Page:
Towards the end of my mission, I was assigned a companion who was of mixed-race heritage (her father was African American, her mother white). (I am of stereotypical Mormon pioneer stock, a mix of the UK, Scandinavia, and a couple of Cherokees from over a century back. I looked remarkably white, and remarkably American, in the Latin American country where I served.) This companion, on the other hand, looked very like many of the people who lived where we served, and her physical appearance opened doors. For the first time on my mission, I was not asked with suspicion about race and the church. Also for the first time, both investigators and members talked openly in front of me about the complexities of being a racial minority in a church led primarily by white American men.
I think I’m probably similar to many people who are too young to remember the priesthood ban. I grew up going to church with family friends of various races and ethnicities. My very first babysitting job was for a family in the ward, good friends of my parents, whose family included a white mom and a black dad. No one ever said anything about it – no one ever talked about race at all. My father had served a Spanish-speaking mission and would often talk to and translate for local immigrants from different countries in Latin America. When I heard about the priesthood ban, it was always a story with a happy, faith-promoting ending: people described the feeling of joy they experienced when it was finally lifted. Not only had I literally never heard any of the folk stories (à la the infamous Prof. Bott scandal of last year) about the reasons for the ban, but I was 18 by the time I learned that prominent LDS leaders had once spoken out against miscegenation, and that some people had described black people as “fence-sitters” in the pre-existence – both of which sounded so crazy to me that I paid no attention. I say all of this to illustrate my profound ignorance of the ban and its implications. In my mind, before my mission, it was a historical blip; a deviation; an embarrassing product of its time that was corrected in due course. My mission challenged this view.
Back to my companion: One evening we went to a member home for dinner. This was an unusual couple for the area – both husband and wife were highly educated and had lived for most of their adult lives in the U.S., only moving to Latin America relatively recently. As often happened, that night the conversation turned to race and Mormonism, and the body language in the room shifted, reminding me subtly that in that group I was an outsider and a listener, privileged to hear about the experiences, thoughts, and faith trials of embodiment of people whom I, because of my skin, could at best only serve as an ally. The husband was a recent convert to the LDS church who spoke English with a strong New York accent. He had been an activist during the Civil Rights movement, and had converted to the Nation of Islam in the 60s. Though he was a light-skinned Latino (not someone who would be considered black or Afro-Latin) he was moved by teachings of the Nation of Gods and Earths (a splinter group of the Nation of Islam that teaches, among other things, that God is the Asiatic Blackman). That night and the handful of other times we went to their home he would smile broadly and describe with fondness his time as a “five-percenter” and his work with the Reverend Jesse Jackson. At church on Sundays the other missionaries, a set of Elders, would report (with what seemed a mix of frustration, shame, and fear) that he and other men in the ward – many of whom did identify as Afro-Latin – would regularly debate the meaning and continuing implications of the priesthood ban during Elder’s Quorum.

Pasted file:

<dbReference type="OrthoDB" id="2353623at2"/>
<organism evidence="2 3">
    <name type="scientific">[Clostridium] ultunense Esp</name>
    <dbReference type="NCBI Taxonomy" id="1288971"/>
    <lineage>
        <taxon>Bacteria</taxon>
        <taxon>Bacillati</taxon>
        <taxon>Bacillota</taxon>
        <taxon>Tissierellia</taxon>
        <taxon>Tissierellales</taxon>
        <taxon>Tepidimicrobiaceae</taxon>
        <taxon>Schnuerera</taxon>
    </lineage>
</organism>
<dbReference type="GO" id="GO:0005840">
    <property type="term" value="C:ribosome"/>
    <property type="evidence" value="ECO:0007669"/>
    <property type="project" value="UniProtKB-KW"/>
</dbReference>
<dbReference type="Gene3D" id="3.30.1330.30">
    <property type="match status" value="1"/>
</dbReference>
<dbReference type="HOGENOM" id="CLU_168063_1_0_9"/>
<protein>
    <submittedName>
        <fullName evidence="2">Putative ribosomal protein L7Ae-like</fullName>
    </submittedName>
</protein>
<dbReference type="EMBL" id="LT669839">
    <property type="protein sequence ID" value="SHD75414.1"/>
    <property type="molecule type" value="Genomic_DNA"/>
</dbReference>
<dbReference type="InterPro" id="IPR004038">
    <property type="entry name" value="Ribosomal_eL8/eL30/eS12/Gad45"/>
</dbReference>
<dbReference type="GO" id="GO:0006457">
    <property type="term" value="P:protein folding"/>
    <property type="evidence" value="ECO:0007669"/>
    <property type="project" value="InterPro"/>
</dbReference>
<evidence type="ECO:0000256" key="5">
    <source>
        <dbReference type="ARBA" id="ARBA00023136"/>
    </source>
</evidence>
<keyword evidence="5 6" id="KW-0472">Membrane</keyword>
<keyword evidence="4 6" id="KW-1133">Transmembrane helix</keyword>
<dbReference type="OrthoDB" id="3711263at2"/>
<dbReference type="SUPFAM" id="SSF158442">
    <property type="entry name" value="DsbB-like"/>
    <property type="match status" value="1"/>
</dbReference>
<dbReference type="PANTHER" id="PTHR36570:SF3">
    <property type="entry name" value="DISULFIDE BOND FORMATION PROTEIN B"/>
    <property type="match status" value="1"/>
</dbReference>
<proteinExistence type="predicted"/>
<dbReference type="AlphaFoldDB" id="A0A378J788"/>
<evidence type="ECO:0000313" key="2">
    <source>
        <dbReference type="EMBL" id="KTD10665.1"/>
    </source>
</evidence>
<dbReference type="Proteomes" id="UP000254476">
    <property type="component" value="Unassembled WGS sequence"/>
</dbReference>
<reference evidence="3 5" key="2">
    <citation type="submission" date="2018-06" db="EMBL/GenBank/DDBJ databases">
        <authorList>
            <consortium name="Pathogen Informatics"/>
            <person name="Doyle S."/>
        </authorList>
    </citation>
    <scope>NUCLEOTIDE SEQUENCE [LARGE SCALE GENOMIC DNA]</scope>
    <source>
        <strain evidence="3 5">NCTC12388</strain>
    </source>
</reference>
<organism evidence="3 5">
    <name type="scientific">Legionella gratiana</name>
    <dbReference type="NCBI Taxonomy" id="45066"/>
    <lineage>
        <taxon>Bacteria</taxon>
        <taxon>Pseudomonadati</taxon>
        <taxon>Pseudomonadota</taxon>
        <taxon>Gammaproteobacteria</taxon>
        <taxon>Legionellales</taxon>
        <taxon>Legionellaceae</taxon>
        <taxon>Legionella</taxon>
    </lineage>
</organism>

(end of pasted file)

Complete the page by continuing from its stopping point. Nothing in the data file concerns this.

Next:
I recall sitting in his home – a home crowded with books, unlike most of the homes I entered – and feeling the dissonance of it all: a Latino man who had been involved in some of the most controversial elements of religious Black Power, now contentedly exploring the spirituality of Mormonism, a religion that had excluded black males from priesthood until 1978.
Dissonance in faith seems inherent; axiomatic; definitional. If there weren’t causes for doubt – if everything were certain – there would be no need of faith. This man sat in the dissonance, never justifying the ban, but instead thoughtfully parsing its complexity. He didn’t ever explain it away or offer me an explanation for it other than white racism, but his ability to embrace Mormonism despite our racially-charged history has become increasingly significant to me, and has led to some questions.
How should we respond to faith trials, especially faith trials of embodiment; faith trials posed by being excluded from something because of our genetic endowment? How should we respond to others’ faith trials of embodiment? What is the best way to approach our history of shifting exclusionary practices and their problematics, especially the perpetuation of “folk doctrines” that are, because of the fluid nature of theology in a system of living prophets, notoriously difficult to separate from “real doctrines”? And the most basic question, the most important in my mind – and forgive the half-formedness of these thoughts; I’m eager for reader responses – how are we to negotiate theologies of the body and their relationship to faith – active, living, quotidian faith?
- 19 November 2013